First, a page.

When women and girls are given equal access to education, healthcare, work, and representation in political and economic decision-making processes, they unleash many benefits across societies.

Gender equality is intrinsically linked to improved health, education, economic growth, and reduced poverty. When women and girls are given equal access to education, healthcare, work, and representation in political and economic decision-making processes, they unleash many benefits across societies. For instance, empowering women in the agricultural sector can improve food security (SDG 2). Leveraging technology and innovation to provide new opportunities for women's economic empowerment can lead to advancements in SDG 9. Similarly, ensuring women's full and effective participation in leadership can enhance economic growth (SDG 8) and promote peaceful and inclusive societies, furthering progress along SDG 16. However, achieving SDG 5 requires concerted efforts to tackle the deep-rooted gender disparities highlighted in the context provided.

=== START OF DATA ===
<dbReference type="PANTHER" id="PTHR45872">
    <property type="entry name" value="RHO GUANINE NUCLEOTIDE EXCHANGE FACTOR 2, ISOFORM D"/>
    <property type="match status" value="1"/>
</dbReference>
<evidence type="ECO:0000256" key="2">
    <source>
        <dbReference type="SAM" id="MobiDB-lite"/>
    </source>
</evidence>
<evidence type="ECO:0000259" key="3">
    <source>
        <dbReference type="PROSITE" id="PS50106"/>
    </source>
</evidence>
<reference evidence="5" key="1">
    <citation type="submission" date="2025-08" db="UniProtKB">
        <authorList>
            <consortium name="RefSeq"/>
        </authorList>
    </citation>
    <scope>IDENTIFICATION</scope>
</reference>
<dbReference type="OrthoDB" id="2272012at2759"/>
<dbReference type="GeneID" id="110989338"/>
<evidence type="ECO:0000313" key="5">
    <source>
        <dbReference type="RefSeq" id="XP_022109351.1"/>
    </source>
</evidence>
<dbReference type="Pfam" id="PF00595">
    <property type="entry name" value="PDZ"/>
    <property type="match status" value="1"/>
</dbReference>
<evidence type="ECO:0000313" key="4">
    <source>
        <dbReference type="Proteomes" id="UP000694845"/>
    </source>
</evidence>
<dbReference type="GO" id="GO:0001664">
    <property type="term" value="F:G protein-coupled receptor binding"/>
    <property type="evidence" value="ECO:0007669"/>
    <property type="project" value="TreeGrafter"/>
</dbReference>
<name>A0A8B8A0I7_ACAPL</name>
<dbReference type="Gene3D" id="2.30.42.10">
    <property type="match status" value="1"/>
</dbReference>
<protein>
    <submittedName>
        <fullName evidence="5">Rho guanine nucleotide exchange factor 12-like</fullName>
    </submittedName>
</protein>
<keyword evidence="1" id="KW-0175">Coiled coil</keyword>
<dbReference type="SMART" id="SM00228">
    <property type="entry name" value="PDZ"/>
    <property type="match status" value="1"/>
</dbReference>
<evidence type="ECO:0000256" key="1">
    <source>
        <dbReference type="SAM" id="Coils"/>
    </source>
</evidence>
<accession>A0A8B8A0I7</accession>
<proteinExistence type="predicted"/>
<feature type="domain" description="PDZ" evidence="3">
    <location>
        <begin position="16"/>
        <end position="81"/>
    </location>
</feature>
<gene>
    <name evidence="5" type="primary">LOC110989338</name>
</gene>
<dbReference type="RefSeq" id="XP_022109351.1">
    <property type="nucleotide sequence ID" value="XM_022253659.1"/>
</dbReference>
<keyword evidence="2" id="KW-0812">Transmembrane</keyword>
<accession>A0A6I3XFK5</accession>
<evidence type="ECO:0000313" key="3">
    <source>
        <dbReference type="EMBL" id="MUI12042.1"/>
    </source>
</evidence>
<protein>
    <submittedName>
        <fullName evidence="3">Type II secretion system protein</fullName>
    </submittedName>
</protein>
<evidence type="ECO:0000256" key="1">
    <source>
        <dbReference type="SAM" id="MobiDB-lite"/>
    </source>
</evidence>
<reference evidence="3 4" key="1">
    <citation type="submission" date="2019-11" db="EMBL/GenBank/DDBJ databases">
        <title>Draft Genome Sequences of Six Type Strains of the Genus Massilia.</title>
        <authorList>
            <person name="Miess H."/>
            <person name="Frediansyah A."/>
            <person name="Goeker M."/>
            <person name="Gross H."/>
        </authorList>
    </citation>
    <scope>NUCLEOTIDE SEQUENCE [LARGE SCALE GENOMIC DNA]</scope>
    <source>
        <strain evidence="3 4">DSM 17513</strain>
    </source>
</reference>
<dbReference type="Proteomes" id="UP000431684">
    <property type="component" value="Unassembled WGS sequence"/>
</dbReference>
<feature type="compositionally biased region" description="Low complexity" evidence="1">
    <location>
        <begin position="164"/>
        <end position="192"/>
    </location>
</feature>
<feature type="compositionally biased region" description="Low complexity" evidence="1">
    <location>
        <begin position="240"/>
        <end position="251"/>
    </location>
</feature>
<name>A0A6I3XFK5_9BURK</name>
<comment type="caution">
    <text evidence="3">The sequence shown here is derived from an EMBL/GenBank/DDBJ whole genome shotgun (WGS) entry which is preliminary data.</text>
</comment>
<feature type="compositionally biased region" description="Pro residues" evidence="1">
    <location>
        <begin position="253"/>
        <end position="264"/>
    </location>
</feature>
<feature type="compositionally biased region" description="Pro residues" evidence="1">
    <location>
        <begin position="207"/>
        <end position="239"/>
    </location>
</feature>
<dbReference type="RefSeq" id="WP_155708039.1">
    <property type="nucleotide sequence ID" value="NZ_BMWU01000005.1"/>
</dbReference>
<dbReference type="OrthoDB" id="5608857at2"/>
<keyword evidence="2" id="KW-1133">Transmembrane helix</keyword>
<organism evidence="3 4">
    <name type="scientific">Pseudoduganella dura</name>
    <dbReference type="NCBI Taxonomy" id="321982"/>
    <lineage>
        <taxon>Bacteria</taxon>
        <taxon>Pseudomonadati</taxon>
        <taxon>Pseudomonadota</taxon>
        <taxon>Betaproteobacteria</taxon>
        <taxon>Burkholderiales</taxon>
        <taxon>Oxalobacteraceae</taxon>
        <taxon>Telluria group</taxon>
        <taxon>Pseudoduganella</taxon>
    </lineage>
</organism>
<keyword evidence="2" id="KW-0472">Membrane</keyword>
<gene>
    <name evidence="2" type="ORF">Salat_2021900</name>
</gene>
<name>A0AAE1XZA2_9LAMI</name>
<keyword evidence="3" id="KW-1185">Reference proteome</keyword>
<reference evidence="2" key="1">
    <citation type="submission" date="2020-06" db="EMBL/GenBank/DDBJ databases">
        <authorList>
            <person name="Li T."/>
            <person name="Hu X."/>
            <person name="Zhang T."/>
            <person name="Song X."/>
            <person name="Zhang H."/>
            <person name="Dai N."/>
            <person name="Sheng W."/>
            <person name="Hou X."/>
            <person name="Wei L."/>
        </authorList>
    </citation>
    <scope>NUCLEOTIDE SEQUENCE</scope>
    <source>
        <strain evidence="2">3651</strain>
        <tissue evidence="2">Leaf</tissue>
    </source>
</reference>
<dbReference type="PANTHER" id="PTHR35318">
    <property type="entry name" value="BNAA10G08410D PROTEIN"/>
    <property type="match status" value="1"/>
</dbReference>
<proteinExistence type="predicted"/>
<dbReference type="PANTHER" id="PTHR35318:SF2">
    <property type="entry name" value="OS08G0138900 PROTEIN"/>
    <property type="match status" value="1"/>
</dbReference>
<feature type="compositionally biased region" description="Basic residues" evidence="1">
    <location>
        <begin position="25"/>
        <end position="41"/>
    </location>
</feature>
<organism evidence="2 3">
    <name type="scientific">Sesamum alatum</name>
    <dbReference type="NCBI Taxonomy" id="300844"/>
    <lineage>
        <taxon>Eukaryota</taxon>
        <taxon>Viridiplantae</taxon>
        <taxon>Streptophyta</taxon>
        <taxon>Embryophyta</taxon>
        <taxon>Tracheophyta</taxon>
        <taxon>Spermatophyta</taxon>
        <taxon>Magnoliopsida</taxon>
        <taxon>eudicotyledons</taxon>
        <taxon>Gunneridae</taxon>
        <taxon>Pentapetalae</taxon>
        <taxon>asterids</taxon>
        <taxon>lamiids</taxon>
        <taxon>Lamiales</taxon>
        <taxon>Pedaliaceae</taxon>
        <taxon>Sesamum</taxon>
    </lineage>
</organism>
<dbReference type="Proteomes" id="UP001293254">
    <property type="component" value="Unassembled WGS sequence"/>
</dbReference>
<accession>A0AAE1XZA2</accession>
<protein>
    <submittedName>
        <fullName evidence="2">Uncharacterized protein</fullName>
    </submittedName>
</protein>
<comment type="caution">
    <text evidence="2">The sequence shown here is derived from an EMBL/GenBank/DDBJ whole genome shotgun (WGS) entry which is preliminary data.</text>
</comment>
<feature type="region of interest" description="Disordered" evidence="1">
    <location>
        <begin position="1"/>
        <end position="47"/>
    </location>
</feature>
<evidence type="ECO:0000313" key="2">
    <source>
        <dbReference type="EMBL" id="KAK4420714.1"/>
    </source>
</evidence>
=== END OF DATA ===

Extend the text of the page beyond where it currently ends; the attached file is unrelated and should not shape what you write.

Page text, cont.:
Table 1: SDG 5 and its Interlinkages 

Gender Inclusion-linked SDG Targets
SDG 1 (No Poverty) 5 out of 13 targets – These include reducing extreme poverty by international and national standards, reductions in multi-dimensional poverty, increasing social protection coverage, and securing access to property rights.
SDG 2 (Zero Hunger) 2 out of 14 targets – These include reducing the prevalence of anaemia in women and boosting the average income of small-scale food producers (a large proportion of whom are women)
SDG 3 (Good Health and Well-being) 6 out of 28 targets – These include reductions in maternal, infant and under-five mortality ratio, ensuring universal access to sexual and reproductive healthcare services, achieving universal health coverage, and adequate access to quality essential healthcare services.